Some years back, a little known party, the Bharatiya Janta Party (BJP), became a force to reckon with so much so that in 1999, it ousted the Congress party that had been single-handedly dominating the Indian political scene. It even became the first non-Congress government to last its full-term in office from 1999-2004.
Given the current political uncertainty surrounding the UPA-II and the constant media projections of early elections, it would only be opportune to evaluate how prepared is the BJP for the political battle ‘today’. What are the odds that if the general elections were to be held today, the BJP would come to back to power?
Here is a look at the key ingredients required for the BJP, infact for any party, to come back to power whether in 2014 or earlier than that.
First, comes the ideology. What is BJP’s ideology? For many people, BJP is still a pro-Hindu party despite its best efforts at shedding that image. This is one point that can work in favour as well against it. In favour because many Hindus, no matter how secular they may sound in public, secretly would want a pro-Hindu government at the centre. The same strategy could go against it because the minority sections of the society still find it hard to trust a party that openly supports Narendra Modi, a man widely considered to be tainted with the blood of hundreds of Muslims. Given the skewed ratio in favour of the Hindu population, overall this image could work in favour of the BJP.
Apart from the religious ideology, what does the BJP stand for? Many people would say that it is in opposition to whatever the UPA-II government stands for. And? There would not be much to fill the void. It is one thing to oppose whatever the incumbent government does, but another to give alternative solutions. BJP’s latest crusade against corruption is a case in point. No matter how hard it tries to piggy-back on Anna Hazare’s anti-corruption movement now, it was and will remain Anna’s movement. Moreover, most people know that in terms of corruption, almost all parties are equally culpable.
Another vital area required for winning an election is the presence of a strong leadership. So, who is the face of the BJP? Narendra Modi, Arun Jaitely, Sushma Swaraj, Nitin Gadkari or the now-almost-forgotten LK Advani? Despite BJP’s best efforts to claim that the rationale for this indecisiveness is that unlike the Congress, theirs is a party where no one family dominates the leadership position, the people know that this is far from the truth. BJP does not have a problem of plenty as it is trying to project but, it has become a political army with too many wannabe generals and very few foot soldiers. Most of the top leaders want to be the ‘number one’ and only the ‘number one’. ‘Number two’ is not an option for them. On the lighter side, it would not be completely implausible to conjecture that perhaps many of these leaders joined a non-Congress party just for this reason, as in the Congress this is not an option that can be exercised without the mercy of the Gandhi family.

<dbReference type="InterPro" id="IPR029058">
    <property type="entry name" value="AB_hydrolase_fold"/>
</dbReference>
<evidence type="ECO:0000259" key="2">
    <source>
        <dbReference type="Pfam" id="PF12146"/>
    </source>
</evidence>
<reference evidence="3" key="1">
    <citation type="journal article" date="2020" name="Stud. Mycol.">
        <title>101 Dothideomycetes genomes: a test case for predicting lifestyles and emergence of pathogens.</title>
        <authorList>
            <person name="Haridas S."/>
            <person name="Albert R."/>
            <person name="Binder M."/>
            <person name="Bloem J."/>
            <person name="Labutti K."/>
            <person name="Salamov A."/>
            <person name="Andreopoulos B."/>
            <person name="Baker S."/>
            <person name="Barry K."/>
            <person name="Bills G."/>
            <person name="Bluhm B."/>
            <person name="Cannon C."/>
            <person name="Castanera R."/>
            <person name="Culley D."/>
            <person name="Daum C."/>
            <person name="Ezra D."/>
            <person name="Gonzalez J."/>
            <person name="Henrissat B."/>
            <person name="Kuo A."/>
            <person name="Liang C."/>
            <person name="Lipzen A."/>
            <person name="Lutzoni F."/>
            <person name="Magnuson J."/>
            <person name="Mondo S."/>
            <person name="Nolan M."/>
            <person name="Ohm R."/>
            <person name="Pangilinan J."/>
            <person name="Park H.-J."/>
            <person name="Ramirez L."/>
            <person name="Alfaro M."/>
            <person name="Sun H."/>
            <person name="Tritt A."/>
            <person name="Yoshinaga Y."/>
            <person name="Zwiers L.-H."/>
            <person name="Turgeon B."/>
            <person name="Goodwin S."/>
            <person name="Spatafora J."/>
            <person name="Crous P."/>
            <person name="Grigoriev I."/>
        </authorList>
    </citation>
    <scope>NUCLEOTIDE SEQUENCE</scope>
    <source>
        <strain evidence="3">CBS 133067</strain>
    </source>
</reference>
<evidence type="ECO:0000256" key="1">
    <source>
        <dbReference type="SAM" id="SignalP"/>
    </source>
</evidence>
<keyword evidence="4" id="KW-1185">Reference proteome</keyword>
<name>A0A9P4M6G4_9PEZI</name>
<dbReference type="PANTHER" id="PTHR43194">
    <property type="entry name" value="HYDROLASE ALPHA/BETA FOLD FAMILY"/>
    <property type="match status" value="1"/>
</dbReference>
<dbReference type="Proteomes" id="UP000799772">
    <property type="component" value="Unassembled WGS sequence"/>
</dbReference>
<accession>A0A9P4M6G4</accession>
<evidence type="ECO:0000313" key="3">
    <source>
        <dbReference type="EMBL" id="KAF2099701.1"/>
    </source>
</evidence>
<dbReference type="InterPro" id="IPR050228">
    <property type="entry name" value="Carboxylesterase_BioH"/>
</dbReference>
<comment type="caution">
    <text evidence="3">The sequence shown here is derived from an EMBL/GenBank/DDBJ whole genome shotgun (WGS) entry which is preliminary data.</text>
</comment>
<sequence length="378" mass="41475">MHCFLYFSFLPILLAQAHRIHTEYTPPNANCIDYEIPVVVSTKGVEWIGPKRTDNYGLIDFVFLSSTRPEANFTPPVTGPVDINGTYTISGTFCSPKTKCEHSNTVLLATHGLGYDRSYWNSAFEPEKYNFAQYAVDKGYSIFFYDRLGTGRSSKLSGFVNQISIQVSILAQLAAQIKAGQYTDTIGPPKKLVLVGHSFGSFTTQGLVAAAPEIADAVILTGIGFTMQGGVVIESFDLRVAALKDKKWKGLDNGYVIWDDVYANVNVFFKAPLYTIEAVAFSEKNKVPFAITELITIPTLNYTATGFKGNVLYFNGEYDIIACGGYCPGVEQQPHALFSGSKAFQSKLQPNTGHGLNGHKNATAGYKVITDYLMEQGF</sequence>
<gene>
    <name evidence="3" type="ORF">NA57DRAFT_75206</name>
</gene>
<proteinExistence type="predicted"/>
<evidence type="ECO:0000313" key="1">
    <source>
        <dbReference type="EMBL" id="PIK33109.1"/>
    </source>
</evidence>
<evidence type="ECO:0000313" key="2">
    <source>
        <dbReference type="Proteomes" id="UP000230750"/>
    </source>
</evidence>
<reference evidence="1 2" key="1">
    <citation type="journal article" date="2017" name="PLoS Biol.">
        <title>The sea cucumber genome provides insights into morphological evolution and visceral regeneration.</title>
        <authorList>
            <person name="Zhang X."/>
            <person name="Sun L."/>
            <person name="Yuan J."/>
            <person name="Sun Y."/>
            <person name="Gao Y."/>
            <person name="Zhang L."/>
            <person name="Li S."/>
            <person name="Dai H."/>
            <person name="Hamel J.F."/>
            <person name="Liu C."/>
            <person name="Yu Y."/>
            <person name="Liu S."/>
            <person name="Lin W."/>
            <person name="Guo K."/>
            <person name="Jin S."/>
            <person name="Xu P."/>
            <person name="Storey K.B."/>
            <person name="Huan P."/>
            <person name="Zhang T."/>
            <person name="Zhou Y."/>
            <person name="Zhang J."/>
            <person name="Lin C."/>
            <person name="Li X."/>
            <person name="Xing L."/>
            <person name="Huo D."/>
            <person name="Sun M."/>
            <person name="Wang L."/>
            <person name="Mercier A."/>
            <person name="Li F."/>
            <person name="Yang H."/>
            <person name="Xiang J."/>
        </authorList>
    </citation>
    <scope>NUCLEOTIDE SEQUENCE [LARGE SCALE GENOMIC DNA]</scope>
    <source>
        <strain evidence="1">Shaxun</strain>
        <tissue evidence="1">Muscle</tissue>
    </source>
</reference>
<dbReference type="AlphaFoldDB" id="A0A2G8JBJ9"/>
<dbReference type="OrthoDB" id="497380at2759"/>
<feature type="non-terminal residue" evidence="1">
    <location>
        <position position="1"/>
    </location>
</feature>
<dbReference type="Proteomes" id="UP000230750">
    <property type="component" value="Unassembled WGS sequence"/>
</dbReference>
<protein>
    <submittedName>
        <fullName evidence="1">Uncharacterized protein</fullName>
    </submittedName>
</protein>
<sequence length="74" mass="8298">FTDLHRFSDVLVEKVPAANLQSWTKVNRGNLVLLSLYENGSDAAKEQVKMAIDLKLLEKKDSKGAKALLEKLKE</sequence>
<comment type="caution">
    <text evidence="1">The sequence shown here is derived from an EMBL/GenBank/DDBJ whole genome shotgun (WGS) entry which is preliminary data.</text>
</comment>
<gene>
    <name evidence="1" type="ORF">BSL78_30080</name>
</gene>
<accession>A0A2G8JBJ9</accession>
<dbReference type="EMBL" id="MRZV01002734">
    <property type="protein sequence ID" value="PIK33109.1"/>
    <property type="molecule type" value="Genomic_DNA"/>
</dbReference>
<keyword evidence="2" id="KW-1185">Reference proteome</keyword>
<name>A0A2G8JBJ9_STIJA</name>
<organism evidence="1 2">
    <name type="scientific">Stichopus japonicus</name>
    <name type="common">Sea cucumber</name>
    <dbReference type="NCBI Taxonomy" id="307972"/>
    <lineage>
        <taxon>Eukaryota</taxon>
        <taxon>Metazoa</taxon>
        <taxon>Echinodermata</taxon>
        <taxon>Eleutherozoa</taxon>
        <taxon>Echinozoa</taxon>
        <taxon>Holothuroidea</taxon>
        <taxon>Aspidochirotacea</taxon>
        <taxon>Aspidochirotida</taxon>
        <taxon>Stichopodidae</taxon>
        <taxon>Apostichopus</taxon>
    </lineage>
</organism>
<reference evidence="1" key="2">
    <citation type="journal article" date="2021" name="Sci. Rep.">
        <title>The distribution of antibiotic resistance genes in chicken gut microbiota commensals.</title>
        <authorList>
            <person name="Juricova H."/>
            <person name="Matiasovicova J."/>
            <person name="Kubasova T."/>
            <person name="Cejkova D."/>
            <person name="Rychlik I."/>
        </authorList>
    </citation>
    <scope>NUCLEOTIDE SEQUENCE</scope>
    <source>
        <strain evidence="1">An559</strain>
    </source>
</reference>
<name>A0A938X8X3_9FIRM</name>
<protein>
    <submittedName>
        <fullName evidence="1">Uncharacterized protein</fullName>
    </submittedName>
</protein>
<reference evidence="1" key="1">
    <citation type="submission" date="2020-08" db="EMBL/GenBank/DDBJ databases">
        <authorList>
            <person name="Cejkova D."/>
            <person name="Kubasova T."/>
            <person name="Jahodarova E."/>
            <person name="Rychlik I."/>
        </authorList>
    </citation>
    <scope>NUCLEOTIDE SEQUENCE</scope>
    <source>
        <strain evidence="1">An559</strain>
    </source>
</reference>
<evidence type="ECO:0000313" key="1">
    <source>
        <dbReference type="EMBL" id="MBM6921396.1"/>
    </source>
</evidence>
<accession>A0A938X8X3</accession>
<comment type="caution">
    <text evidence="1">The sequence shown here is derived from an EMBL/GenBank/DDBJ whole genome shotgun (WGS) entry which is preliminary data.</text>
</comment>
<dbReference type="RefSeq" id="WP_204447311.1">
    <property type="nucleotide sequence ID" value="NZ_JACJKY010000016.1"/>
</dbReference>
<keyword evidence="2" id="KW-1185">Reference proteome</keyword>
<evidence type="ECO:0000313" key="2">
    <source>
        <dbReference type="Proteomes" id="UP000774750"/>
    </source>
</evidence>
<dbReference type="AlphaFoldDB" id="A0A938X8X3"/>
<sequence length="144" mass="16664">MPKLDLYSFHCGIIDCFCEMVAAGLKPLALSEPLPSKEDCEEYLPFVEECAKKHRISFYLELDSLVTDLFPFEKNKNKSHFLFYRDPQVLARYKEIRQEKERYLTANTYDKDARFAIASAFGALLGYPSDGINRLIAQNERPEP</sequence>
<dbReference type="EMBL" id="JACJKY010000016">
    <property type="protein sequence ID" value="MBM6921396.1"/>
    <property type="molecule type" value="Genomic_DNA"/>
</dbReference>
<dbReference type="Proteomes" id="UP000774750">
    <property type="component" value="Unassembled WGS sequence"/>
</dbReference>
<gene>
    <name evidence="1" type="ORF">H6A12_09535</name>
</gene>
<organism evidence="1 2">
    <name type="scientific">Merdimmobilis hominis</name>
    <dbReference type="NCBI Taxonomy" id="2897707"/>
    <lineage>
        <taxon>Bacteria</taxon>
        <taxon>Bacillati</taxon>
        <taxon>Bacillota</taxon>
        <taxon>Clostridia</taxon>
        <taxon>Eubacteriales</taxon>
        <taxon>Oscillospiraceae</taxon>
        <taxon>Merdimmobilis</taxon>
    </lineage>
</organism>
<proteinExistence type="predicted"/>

The current anti-Congress sentiment of the people at large is a golden opportunity that cannot and should not be frittered away in in-fighting. The time is ripe for the BJP to push for early elections.
So, what could be the possible solution to the current crisis the BJP is in? The answer lies in the grand old man, LK Advani, a man who has been sidelined by the BJP. The BJP strategists need to realize that nobody except for Advani can help them win the next elections. He may have lost the elections in 2009 but, he is still the best bet that the BJP can have. Perhaps, he is the only one who can unite the quarrelling brothers and sisters in the party. Even in the public eye, he is the most trusted man after AB Vajpayee – a man credited with the rise of the BJP in the first place.
Narendra Modi, Sushma Swaraj, Arun Jaitely, Nitin Gadkari and the like still have age by their side but, for Advani, this is his last chance. Perhaps he can win the next elections and give a befitting reply to Manmohan Singh’s jibe at him in the Parliament for being sour at having lost the prime ministership to him.
If the BJP misses the bus right now, it may have to contend with Rahul Gandhi in 2014. The Congress may project him as the candidate even if the elections are held early but, it is no secret that he is not yet ready. His party too is not yet ready. And, their allies too are not yet ready.
They say, a week is a long time in politics. The UPA has converted the India Inc. in its favour with just a week of reforms. It is anybody’s guess what it can do in one and a half years before the next general elections are scheduled to be held. Delays have dangerous ends, more so in politics. Weak parties wait for opportunities while the strong parties make opportunities. In this case, the opportunity has come knocking for the BJP. Would the party open the door? Or, will it keep the door shut till its quarrelling siblings call it a truce?
Knock! Knock! Is anybody listening?